Critical to ReFIT’s time-to-target improvement was its superior ability to stop the cursor. While the old model’s cursor reached the target almost as fast as ReFIT, it often overshot the destination, requiring additional time and multiple passes to hold the target.

The key to this efficiency was in the step-by-step calculation that transforms electrical signals from the brain into movements of the cursor onscreen. The team had a unique way of “training” the algorithm about movement. When the monkey used his arm to move the cursor, the computer used signals from the implant to match the arm movements with neural activity.

Next, the monkey simply thought about moving the cursor, and the computer translated that neural activity into onscreen movement of the cursor. The team then used the monkey’s brain activity to refine their algorithm, increasing its accuracy.

The team introduced a second innovation in the way ReFIT encodes information about the position and velocity of the cursor. Gilja said that previous algorithms could interpret neural signals about either the cursor’s position or its velocity, but not both at once. ReFIT can do both, resulting in faster, cleaner movements of the cursor.

Early research in neural prosthetics had the goal of understanding the brain and its systems more thoroughly, Gilja said, but he and his team wanted to build on this approach by taking a more pragmatic engineering perspective. “The core engineering goal is to achieve highest possible performance and robustness for a potential clinical device,” he said.

To create such a responsive system, the team decided to abandon one of the traditional methods in neural prosthetics.

Much of the existing research in this field has focused on differentiating among individual neurons in the brain. Importantly, such a detailed approach has allowed neuroscientists to create a detailed understanding of the individual neurons that control arm movement.

But the individual neuron approach has its drawbacks, Gilja said. “From an engineering perspective, the process of isolating single neurons is difficult, due to minute physical movements between the electrode and nearby neurons, making it error prone,” he said. ReFIT focuses on small groups of neurons instead of single neurons.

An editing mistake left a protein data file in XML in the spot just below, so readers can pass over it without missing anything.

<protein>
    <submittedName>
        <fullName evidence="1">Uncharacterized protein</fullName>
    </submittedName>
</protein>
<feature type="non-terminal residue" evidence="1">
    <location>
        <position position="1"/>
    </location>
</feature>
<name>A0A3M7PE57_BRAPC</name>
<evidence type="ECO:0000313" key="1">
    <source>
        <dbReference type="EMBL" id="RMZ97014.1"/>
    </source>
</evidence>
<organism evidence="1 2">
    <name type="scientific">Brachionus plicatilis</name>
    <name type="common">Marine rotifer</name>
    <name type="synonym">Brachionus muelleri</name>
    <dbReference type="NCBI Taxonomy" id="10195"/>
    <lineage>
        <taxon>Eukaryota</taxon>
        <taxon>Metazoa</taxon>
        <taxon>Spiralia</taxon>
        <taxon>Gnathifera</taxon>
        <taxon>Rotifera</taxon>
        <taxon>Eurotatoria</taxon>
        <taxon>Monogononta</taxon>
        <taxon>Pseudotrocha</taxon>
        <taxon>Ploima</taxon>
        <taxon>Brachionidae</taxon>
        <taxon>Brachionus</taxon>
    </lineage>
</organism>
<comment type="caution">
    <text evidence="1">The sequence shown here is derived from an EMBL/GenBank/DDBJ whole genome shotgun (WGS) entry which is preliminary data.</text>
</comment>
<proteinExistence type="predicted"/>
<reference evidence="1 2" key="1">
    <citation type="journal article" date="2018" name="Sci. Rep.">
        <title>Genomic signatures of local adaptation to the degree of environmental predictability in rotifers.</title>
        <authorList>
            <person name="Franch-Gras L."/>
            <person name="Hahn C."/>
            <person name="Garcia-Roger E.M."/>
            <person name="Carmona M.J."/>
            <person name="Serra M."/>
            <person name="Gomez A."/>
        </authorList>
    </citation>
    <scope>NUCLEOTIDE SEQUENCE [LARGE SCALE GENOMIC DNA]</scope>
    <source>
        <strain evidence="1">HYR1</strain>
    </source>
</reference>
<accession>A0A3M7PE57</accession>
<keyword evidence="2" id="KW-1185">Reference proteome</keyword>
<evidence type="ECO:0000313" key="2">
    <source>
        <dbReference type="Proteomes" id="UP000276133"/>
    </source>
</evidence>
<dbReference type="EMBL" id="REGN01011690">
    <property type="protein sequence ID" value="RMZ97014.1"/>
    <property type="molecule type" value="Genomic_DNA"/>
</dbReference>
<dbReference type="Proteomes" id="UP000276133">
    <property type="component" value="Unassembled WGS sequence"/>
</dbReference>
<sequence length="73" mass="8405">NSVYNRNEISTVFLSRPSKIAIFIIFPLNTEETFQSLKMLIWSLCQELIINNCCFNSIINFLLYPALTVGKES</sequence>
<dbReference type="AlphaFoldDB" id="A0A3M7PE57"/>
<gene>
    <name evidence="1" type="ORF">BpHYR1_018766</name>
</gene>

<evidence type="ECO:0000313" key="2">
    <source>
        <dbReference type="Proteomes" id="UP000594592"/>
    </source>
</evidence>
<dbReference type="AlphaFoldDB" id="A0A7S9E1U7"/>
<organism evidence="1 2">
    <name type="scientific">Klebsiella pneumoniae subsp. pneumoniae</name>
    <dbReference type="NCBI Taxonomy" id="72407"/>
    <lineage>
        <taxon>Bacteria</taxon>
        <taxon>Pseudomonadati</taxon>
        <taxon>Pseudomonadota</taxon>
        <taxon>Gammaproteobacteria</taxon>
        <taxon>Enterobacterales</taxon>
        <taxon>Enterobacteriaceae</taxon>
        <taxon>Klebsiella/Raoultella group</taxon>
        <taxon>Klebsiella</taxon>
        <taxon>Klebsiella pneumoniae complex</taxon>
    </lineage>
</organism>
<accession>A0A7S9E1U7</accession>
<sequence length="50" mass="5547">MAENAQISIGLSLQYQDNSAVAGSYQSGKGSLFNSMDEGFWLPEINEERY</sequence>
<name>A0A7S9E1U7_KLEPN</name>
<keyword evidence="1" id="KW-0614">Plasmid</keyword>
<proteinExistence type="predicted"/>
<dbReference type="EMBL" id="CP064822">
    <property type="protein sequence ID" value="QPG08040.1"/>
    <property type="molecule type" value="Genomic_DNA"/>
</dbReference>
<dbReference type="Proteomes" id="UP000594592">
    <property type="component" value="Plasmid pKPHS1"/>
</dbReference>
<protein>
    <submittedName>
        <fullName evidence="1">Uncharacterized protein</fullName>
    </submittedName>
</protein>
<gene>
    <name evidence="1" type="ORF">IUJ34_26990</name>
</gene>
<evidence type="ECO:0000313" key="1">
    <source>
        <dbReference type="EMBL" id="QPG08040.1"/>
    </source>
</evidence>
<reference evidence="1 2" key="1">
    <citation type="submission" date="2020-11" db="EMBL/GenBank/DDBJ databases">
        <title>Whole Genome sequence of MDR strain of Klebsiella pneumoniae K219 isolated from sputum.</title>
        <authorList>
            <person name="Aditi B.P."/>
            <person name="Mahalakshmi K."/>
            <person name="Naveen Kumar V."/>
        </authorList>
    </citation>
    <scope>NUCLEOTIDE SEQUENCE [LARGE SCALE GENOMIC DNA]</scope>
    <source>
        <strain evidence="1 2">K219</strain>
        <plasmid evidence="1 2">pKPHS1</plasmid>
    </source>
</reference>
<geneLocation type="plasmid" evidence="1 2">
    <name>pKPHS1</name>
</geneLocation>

By abandoning the single-neuron approach, the team also reaped a surprising benefit: performance longevity. Neural implant systems that are fine-tuned to specific neurons degrade over time. It is a common belief in the field that after six months to a year they can no longer accurately interpret the brain’s intended movement. Gilja said the Stanford system is working very well more than four years later.

“Despite great progress in brain-computer interfaces to control the movement of devices such as prosthetic limbs, we’ve been left so far with halting, jerky, Etch-a-Sketch-like movements. Dr. Shenoy’s study is a big step toward clinically useful brain-machine technology that has faster, smoother, more natural movements,” said James Gnadt, a program director in Systems and Cognitive Neuroscience at the National Institute of Neurological Disorders and Stroke, part of the National Institutes of Health.

For the time being, the team has been focused on improving cursor movement rather than the creation of robotic limbs, but that is not out of the question, Gilja said. Near term, precise, accurate control of a cursor is a simplified task with enormous value for people with paralysis.

“We think we have a good chance of giving them something very useful,” he said. The team is now translating these innovations to people with paralysis as part of a clinical trial.

This research was funded by the Christopher and Dana Reeve Paralysis Foundation, the National Science Foundation, National Defense Science and Engineering Graduate Fellowships, Stanford Graduate Fellowships, Defense Advanced Research Projects Agency (“Revolutionizing Prosthetics” and “REPAIR”) and the National Institutes of Health (NINDS-CRCNS and Director’s Pioneer Award).

Other contributing researchers include Cynthia Chestek, John Cunningham, Byron Yu, Joline Fan, Mark Churchland, Matthew Kaufman, Jonathan Kao and Stephen Ryu.

Thanks to Kebmodee for bringing this to the attention of the It’s Interesting community